24 August 2015 Silicon photomultipliers for next generation high-energy space telescopes
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Photon detection is a central element of any high-energy astronomy instrumentation. One classical setup that has proven successful in many missions is the combination of photomultiplier tubes (PMTs) with scintillators, converting incoming high-energy photons into visible light, which in turn is converted in an electrical impulse. Although being extremely sensitive and rapid, PMTs have the drawback of being bulky, fragile, and are requiring a high-voltage power supply of up to several thousand volts. Recent technological advances in the development of silicon photomultipliers (SiPM) make them a promising alternative to PMTs in essentially all their applications. We have started an R and D program to assess the possibility of using SiPMs for space-based applications in the domain of high-energy astronomy. We have setup a test bench using a vacuum vessel to reproduce a space-representative environment in our lab. We will present our test bench as well as first results of a characterization campaign of SiPM detectors from 3 different suppliers. We have planned to select after the characterization campaign one baseline detector for which we will design a dedicated front-end electronics and mechanical system. Furthermore, we plan to develop a specific low noise voltage power supply that ensures the stability of the SiPMs. Our ultimate goal is to qualify the system for a Technical Readiness Level of 5.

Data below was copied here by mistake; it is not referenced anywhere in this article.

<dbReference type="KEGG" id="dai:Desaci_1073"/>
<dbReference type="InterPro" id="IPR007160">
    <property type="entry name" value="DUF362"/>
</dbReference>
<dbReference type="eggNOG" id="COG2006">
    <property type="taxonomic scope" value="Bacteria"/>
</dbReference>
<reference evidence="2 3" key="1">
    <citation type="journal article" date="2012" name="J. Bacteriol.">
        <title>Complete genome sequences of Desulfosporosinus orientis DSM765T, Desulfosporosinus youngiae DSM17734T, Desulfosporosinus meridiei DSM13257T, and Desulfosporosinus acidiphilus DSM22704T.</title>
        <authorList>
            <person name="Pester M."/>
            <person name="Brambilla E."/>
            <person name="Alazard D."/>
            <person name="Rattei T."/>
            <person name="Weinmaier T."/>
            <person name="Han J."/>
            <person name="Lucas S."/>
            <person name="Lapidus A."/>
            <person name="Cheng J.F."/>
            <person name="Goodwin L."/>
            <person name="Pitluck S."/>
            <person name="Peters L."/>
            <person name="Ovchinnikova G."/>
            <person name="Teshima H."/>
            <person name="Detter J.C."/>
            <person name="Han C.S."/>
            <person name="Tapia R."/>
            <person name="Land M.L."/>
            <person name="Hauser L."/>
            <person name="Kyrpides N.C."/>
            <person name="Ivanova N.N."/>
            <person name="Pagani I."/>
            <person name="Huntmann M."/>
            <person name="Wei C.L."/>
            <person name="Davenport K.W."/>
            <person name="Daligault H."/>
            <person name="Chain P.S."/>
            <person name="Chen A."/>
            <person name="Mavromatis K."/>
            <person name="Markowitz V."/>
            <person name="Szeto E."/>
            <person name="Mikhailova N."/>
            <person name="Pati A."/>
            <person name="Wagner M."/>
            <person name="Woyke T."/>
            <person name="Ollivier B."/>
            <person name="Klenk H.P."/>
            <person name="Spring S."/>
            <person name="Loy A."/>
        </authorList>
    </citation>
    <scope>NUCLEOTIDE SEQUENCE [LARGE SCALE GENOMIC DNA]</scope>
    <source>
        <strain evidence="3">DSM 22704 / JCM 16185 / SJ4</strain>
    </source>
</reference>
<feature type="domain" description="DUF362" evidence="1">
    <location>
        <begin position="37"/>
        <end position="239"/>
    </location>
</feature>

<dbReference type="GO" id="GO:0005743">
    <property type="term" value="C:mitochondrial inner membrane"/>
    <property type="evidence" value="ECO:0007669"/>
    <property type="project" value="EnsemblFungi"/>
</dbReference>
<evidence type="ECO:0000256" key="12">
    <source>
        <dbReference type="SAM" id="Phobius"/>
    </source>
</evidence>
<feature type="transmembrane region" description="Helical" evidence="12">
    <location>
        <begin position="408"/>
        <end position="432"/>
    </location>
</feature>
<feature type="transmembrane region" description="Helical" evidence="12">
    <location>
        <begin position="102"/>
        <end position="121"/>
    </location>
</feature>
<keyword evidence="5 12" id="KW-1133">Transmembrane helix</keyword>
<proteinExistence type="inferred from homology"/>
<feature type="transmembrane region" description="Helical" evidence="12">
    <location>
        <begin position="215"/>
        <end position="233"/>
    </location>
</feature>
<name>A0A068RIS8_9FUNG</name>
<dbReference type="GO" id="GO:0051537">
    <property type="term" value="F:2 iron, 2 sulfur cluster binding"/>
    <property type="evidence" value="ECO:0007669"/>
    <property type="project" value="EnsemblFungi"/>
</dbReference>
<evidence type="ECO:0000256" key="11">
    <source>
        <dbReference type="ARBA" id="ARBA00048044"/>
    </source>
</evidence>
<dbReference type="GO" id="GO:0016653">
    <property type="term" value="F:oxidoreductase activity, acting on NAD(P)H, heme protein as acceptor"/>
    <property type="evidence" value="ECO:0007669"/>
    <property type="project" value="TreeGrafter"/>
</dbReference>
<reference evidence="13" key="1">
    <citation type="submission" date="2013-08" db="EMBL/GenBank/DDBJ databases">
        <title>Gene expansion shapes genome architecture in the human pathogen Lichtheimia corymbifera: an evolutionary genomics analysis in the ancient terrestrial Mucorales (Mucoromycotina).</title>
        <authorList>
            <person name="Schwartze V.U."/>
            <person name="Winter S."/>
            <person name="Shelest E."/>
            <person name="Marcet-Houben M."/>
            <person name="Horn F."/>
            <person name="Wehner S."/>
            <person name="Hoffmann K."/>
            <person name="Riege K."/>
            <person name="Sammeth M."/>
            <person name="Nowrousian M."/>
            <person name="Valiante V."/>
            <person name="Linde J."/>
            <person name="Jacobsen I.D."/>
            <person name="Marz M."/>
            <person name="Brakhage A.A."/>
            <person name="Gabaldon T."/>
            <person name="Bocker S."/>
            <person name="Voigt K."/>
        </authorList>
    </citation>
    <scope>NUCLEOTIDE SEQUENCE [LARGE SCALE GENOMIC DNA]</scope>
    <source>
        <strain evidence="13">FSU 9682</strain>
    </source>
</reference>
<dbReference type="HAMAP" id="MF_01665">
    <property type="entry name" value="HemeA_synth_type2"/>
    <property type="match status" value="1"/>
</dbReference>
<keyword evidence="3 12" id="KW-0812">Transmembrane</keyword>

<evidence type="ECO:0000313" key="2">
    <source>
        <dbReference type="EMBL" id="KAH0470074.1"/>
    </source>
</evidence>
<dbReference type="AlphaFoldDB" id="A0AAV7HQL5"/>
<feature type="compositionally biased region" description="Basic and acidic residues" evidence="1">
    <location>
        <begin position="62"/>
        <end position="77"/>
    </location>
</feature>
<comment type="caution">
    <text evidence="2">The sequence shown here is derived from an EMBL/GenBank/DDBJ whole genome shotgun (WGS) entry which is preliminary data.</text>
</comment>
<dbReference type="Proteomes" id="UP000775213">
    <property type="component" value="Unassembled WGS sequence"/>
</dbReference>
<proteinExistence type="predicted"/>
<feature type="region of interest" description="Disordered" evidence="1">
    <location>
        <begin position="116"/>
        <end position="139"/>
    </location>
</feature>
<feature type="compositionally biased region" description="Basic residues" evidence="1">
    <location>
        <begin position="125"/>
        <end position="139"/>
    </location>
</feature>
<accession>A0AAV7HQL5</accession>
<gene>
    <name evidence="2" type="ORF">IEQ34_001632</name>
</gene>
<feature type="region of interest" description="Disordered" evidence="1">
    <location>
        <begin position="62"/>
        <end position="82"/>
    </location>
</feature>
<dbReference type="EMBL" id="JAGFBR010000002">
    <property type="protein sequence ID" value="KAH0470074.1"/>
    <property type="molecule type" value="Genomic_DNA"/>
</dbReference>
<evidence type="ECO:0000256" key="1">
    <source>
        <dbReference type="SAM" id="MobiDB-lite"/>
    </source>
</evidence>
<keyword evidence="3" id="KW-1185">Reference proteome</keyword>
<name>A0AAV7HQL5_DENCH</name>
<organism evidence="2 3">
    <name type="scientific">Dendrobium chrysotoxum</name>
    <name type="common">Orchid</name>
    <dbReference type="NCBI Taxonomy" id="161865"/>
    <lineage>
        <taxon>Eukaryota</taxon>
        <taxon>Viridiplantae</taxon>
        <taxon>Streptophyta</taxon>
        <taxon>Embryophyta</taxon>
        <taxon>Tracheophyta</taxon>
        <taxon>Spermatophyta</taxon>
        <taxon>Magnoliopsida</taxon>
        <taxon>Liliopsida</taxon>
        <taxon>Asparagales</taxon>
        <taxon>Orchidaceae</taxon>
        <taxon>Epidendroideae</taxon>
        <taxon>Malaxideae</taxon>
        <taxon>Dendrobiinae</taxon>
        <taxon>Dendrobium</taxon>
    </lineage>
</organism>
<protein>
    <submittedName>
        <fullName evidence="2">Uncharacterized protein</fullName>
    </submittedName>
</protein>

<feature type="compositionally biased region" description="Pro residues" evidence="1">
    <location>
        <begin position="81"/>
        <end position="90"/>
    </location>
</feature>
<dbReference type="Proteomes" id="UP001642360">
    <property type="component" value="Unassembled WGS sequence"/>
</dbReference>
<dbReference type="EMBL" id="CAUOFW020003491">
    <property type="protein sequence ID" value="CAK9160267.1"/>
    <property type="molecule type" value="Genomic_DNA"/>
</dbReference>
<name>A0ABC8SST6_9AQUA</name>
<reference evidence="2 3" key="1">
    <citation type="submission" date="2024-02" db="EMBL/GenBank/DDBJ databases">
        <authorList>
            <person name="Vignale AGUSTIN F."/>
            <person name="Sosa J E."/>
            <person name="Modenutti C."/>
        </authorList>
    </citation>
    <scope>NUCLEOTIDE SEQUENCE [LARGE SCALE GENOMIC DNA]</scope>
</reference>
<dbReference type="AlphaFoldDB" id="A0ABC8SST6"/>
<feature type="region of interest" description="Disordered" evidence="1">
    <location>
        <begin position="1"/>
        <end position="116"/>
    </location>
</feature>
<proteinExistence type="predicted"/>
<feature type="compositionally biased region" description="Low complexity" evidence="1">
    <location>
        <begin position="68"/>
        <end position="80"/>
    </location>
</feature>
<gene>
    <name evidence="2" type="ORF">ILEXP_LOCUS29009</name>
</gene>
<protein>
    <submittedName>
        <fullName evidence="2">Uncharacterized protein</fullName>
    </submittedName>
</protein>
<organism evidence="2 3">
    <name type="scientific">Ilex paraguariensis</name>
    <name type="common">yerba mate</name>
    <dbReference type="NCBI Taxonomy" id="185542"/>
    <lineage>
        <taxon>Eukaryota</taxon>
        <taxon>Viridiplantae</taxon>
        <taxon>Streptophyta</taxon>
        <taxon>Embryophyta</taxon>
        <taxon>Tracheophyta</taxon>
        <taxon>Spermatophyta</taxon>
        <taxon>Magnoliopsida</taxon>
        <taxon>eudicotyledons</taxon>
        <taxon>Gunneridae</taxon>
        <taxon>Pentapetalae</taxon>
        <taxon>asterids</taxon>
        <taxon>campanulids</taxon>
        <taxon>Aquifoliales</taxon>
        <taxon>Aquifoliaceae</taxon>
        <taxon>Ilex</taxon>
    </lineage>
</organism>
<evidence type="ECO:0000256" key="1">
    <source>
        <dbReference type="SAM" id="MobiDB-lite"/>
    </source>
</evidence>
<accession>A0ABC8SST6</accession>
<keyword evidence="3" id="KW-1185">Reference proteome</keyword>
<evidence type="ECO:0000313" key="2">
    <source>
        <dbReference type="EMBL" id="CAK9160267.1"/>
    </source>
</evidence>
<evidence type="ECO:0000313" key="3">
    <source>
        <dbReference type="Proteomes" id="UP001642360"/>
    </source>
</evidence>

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K. Lacombe, K. Lacombe, J. Knödlseder, J. Knödlseder, S. Delaigue, S. Delaigue, M. Galliano, M. Galliano, B. Houret, B. Houret, P. Ramon, P. Ramon, G. Rouaix, G. Rouaix, C. Virmontois, C. Virmontois, } "Silicon photomultipliers for next generation high-energy space telescopes", Proc. SPIE 9601, UV, X-Ray, and Gamma-Ray Space Instrumentation for Astronomy XIX, 96010Y (24 August 2015); doi: 10.1117/12.2187378; https://doi.org/10.1117/12.2187378

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